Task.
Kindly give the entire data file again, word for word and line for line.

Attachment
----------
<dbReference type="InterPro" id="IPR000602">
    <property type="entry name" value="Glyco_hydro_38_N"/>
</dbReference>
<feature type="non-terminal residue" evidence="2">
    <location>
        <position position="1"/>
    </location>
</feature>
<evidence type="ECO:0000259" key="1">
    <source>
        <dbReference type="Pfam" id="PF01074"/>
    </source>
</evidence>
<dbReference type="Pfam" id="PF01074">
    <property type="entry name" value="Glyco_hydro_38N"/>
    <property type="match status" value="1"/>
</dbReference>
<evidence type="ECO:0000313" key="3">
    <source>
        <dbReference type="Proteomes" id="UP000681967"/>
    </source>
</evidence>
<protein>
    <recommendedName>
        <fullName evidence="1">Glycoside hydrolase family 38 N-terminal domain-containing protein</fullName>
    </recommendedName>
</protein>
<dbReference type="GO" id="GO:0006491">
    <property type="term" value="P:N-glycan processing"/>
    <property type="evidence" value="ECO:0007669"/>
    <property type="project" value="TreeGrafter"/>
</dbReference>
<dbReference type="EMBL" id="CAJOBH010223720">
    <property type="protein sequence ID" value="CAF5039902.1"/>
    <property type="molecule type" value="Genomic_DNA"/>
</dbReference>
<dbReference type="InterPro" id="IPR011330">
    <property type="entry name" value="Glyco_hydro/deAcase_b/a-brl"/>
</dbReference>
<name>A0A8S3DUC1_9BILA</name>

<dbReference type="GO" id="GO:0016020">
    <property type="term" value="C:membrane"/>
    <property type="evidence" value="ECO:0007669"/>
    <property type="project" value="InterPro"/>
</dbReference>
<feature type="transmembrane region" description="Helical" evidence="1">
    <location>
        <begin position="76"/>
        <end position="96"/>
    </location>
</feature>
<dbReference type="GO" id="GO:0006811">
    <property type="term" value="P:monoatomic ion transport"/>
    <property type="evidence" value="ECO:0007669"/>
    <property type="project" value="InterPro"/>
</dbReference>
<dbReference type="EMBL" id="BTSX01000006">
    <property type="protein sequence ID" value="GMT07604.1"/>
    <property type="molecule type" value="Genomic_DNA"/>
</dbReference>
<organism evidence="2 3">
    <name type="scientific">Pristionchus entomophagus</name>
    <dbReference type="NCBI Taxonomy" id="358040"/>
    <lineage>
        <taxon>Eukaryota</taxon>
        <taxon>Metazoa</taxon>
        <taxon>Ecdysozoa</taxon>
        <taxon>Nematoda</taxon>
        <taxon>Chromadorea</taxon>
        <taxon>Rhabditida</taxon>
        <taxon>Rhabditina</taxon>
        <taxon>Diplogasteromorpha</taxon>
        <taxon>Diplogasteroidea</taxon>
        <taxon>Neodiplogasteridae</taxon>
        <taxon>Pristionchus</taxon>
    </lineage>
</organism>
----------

<dbReference type="InterPro" id="IPR000602">
    <property type="entry name" value="Glyco_hydro_38_N"/>
</dbReference>
<feature type="non-terminal residue" evidence="2">
    <location>
        <position position="1"/>
    </location>
</feature>
<evidence type="ECO:0000259" key="1">
    <source>
        <dbReference type="Pfam" id="PF01074"/>
    </source>
</evidence>
<dbReference type="Pfam" id="PF01074">
    <property type="entry name" value="Glyco_hydro_38N"/>
    <property type="match status" value="1"/>
</dbReference>
<evidence type="ECO:0000313" key="3">
    <source>
        <dbReference type="Proteomes" id="UP000681967"/>
    </source>
</evidence>
<protein>
    <recommendedName>
        <fullName evidence="1">Glycoside hydrolase family 38 N-terminal domain-containing protein</fullName>
    </recommendedName>
</protein>
<dbReference type="GO" id="GO:0006491">
    <property type="term" value="P:N-glycan processing"/>
    <property type="evidence" value="ECO:0007669"/>
    <property type="project" value="TreeGrafter"/>
</dbReference>
<dbReference type="EMBL" id="CAJOBH010223720">
    <property type="protein sequence ID" value="CAF5039902.1"/>
    <property type="molecule type" value="Genomic_DNA"/>
</dbReference>
<dbReference type="InterPro" id="IPR011330">
    <property type="entry name" value="Glyco_hydro/deAcase_b/a-brl"/>
</dbReference>
<name>A0A8S3DUC1_9BILA</name>

<dbReference type="GO" id="GO:0016020">
    <property type="term" value="C:membrane"/>
    <property type="evidence" value="ECO:0007669"/>
    <property type="project" value="InterPro"/>
</dbReference>
<feature type="transmembrane region" description="Helical" evidence="1">
    <location>
        <begin position="76"/>
        <end position="96"/>
    </location>
</feature>
<dbReference type="GO" id="GO:0006811">
    <property type="term" value="P:monoatomic ion transport"/>
    <property type="evidence" value="ECO:0007669"/>
    <property type="project" value="InterPro"/>
</dbReference>
<dbReference type="EMBL" id="BTSX01000006">
    <property type="protein sequence ID" value="GMT07604.1"/>
    <property type="molecule type" value="Genomic_DNA"/>
</dbReference>
<organism evidence="2 3">
    <name type="scientific">Pristionchus entomophagus</name>
    <dbReference type="NCBI Taxonomy" id="358040"/>
    <lineage>
        <taxon>Eukaryota</taxon>
        <taxon>Metazoa</taxon>
        <taxon>Ecdysozoa</taxon>
        <taxon>Nematoda</taxon>
        <taxon>Chromadorea</taxon>
        <taxon>Rhabditida</taxon>
        <taxon>Rhabditina</taxon>
        <taxon>Diplogasteromorpha</taxon>
        <taxon>Diplogasteroidea</taxon>
        <taxon>Neodiplogasteridae</taxon>
        <taxon>Pristionchus</taxon>
    </lineage>
</organism>